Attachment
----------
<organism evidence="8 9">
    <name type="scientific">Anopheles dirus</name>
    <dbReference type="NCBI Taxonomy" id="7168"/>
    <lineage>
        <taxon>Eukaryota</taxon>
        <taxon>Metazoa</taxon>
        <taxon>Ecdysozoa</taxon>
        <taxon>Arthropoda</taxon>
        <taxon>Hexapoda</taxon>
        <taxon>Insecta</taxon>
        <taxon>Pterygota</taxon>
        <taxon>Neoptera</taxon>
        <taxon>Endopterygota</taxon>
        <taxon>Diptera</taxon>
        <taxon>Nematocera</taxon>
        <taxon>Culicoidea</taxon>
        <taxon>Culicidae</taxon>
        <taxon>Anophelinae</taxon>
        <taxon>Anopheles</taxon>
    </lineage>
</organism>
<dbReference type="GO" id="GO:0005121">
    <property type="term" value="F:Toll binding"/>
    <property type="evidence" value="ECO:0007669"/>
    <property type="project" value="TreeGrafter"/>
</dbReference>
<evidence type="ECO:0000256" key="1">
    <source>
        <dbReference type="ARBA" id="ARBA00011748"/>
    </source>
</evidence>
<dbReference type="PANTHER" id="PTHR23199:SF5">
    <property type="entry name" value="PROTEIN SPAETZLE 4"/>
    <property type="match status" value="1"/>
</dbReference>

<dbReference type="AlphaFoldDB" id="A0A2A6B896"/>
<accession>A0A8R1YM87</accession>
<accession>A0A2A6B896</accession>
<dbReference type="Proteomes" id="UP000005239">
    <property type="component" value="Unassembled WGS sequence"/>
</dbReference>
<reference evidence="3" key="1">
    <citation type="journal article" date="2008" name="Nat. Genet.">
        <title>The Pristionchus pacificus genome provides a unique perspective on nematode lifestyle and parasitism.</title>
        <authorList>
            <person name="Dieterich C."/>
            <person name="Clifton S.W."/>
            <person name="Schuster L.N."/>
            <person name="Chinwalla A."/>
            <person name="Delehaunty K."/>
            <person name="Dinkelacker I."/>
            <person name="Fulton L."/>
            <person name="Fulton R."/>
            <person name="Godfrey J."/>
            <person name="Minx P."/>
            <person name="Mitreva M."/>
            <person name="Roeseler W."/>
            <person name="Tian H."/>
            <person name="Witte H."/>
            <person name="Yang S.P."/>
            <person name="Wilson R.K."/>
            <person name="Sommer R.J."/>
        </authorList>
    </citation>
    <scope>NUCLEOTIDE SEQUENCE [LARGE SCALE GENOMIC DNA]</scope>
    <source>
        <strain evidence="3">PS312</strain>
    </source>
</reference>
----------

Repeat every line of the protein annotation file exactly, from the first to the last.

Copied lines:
<organism evidence="8 9">
    <name type="scientific">Anopheles dirus</name>
    <dbReference type="NCBI Taxonomy" id="7168"/>
    <lineage>
        <taxon>Eukaryota</taxon>
        <taxon>Metazoa</taxon>
        <taxon>Ecdysozoa</taxon>
        <taxon>Arthropoda</taxon>
        <taxon>Hexapoda</taxon>
        <taxon>Insecta</taxon>
        <taxon>Pterygota</taxon>
        <taxon>Neoptera</taxon>
        <taxon>Endopterygota</taxon>
        <taxon>Diptera</taxon>
        <taxon>Nematocera</taxon>
        <taxon>Culicoidea</taxon>
        <taxon>Culicidae</taxon>
        <taxon>Anophelinae</taxon>
        <taxon>Anopheles</taxon>
    </lineage>
</organism>
<dbReference type="GO" id="GO:0005121">
    <property type="term" value="F:Toll binding"/>
    <property type="evidence" value="ECO:0007669"/>
    <property type="project" value="TreeGrafter"/>
</dbReference>
<evidence type="ECO:0000256" key="1">
    <source>
        <dbReference type="ARBA" id="ARBA00011748"/>
    </source>
</evidence>
<dbReference type="PANTHER" id="PTHR23199:SF5">
    <property type="entry name" value="PROTEIN SPAETZLE 4"/>
    <property type="match status" value="1"/>
</dbReference>

<dbReference type="AlphaFoldDB" id="A0A2A6B896"/>
<accession>A0A8R1YM87</accession>
<accession>A0A2A6B896</accession>
<dbReference type="Proteomes" id="UP000005239">
    <property type="component" value="Unassembled WGS sequence"/>
</dbReference>
<reference evidence="3" key="1">
    <citation type="journal article" date="2008" name="Nat. Genet.">
        <title>The Pristionchus pacificus genome provides a unique perspective on nematode lifestyle and parasitism.</title>
        <authorList>
            <person name="Dieterich C."/>
            <person name="Clifton S.W."/>
            <person name="Schuster L.N."/>
            <person name="Chinwalla A."/>
            <person name="Delehaunty K."/>
            <person name="Dinkelacker I."/>
            <person name="Fulton L."/>
            <person name="Fulton R."/>
            <person name="Godfrey J."/>
            <person name="Minx P."/>
            <person name="Mitreva M."/>
            <person name="Roeseler W."/>
            <person name="Tian H."/>
            <person name="Witte H."/>
            <person name="Yang S.P."/>
            <person name="Wilson R.K."/>
            <person name="Sommer R.J."/>
        </authorList>
    </citation>
    <scope>NUCLEOTIDE SEQUENCE [LARGE SCALE GENOMIC DNA]</scope>
    <source>
        <strain evidence="3">PS312</strain>
    </source>
</reference>